A little history on races for House Democratic Conference Chair, where Hakeem Jeffries (D-New York) defeated Barbara Lee (D-California) for the post by ten votes, 123 to 113.
Those contests have been closer.
In November 2002, Bob Menendez ran for the post in a hotly contested race against Rosa DeLauro (D-Connecticut). Menendez won by one vote, 104 to 103.
With Minority Leader Dick Gephardt stepping down to focus on his upcoming presidential run, Minority Whip David Bonior leaving early to governor of Michigan, and Democratic Conference Chairman Martin Frost losing re-election, there were a lot of openings in House leadership.
Menendez had won the vice chairmanship in 1998 when Barbara Kennelly left to run for governor of Connecticut. He was now ready to move up in the ranks of the House leadership, perhaps with a shot at someday becoming Speaker.
The winning vote was cast by Tom Feeley, a Colorado state senator running for an open House seat. Republican Bob Beauprez led Feeley by 122 votes out of 152,838. With a recount set for after the November 14 leadership vote, both Feeley and Beauprez headed to Washington for freshman orientation.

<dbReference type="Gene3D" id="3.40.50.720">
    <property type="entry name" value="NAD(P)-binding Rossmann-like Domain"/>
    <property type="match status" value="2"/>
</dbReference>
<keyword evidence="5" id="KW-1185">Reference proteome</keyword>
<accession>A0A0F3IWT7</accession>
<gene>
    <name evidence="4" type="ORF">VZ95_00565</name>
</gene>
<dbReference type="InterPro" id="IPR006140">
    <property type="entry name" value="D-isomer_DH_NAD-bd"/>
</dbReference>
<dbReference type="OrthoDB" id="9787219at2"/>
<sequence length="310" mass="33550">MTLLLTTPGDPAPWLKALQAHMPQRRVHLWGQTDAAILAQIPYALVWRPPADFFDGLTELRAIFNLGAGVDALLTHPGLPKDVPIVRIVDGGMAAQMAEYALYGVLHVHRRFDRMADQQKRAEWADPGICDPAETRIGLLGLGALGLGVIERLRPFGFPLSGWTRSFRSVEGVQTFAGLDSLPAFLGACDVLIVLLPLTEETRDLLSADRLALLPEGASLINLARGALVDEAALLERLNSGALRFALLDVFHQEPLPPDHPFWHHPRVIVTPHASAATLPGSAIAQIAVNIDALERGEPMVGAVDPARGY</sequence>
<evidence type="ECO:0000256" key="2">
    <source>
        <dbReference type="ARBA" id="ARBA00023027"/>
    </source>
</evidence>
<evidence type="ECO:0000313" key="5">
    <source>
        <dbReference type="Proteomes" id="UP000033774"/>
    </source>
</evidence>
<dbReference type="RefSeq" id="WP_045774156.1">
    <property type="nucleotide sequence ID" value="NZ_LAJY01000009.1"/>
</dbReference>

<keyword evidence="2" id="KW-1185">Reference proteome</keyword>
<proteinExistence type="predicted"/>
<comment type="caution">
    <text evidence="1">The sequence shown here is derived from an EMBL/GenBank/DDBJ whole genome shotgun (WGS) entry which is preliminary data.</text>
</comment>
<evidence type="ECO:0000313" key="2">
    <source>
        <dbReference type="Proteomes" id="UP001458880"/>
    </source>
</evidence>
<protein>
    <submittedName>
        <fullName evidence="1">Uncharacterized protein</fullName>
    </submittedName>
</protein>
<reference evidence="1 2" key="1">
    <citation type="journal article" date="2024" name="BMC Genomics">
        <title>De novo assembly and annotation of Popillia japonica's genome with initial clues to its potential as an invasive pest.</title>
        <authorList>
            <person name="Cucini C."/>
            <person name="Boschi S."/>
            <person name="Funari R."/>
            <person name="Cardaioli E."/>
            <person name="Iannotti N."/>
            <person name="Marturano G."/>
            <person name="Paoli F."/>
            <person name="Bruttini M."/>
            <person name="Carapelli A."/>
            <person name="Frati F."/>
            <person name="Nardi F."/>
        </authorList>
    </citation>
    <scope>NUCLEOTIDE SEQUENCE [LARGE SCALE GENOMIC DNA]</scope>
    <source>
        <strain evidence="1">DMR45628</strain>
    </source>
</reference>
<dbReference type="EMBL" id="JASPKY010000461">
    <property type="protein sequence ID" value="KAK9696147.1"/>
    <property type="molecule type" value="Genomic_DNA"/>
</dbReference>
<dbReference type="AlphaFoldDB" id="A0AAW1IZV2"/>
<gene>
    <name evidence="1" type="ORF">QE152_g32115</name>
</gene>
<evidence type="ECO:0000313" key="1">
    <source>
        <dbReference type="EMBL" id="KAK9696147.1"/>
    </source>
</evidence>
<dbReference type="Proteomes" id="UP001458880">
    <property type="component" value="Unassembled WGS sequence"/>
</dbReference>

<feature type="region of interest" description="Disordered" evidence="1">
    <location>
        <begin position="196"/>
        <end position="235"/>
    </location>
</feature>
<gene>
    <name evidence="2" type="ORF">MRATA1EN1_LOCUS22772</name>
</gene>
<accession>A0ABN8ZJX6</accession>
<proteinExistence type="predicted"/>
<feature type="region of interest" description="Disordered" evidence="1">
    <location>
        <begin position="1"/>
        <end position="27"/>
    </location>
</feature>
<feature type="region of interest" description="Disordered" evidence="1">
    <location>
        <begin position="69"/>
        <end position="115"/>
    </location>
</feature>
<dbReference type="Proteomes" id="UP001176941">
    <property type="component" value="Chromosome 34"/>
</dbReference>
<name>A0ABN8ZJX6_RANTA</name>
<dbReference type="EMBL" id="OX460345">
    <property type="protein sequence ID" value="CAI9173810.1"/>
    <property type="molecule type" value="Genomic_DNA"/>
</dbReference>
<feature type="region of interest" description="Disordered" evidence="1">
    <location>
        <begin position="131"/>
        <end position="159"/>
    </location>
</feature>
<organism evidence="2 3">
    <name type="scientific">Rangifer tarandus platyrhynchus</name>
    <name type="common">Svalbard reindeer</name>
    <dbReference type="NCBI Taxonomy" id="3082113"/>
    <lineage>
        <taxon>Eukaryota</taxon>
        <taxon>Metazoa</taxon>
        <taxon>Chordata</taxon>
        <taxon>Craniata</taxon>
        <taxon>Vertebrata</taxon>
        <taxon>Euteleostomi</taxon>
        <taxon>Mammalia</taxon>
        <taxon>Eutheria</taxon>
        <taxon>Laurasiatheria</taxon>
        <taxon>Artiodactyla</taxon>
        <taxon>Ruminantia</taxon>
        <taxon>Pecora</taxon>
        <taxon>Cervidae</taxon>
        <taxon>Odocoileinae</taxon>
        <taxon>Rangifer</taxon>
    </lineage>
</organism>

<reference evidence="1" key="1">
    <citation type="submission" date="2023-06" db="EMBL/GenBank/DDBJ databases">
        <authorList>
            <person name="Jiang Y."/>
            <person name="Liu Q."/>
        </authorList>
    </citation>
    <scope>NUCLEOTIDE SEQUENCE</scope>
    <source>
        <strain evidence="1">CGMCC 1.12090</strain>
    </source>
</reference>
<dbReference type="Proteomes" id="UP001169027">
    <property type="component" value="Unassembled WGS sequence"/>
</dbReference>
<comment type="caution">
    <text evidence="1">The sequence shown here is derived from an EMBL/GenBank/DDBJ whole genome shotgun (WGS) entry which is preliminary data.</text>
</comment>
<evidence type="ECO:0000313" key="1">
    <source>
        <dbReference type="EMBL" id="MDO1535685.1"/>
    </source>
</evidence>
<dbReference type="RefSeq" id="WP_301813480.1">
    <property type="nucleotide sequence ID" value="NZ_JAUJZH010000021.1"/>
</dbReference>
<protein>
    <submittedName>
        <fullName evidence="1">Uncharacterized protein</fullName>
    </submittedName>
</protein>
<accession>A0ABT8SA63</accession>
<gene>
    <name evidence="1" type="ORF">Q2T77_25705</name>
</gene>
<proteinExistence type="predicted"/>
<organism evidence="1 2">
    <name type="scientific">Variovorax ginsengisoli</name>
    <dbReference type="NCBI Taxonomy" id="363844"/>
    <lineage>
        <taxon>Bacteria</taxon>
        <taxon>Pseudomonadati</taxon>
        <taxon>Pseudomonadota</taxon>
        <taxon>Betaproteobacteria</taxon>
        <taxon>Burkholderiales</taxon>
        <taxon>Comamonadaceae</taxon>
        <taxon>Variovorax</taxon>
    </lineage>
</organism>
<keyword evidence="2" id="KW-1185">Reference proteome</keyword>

Democrats allowed Feeley to vote in contested race for House Minority Leader and Democratic Conference Chair.
Feeley voted for Menendez – the deciding vote, as it turns out.
It took five weeks to count the votes in Colorado. When the recount was over, Feeley lost by 121.
Menendez passed on a chance to run for the Senate six weeks earlier, when Bob Torricelli dropped out of the race. He was already committed to seeking the leadership post. Three years later, after Jon Corzine was elected governor, Menendez decided he didn’t want to wait for Nancy Pelosi and Steny Hoyer to leave, so he pursed the U.S. Senate seat.
Jim Clyburn, still the number three person in the House Democratic leadership, took Menendez’s place as Democratic Conference Chairman.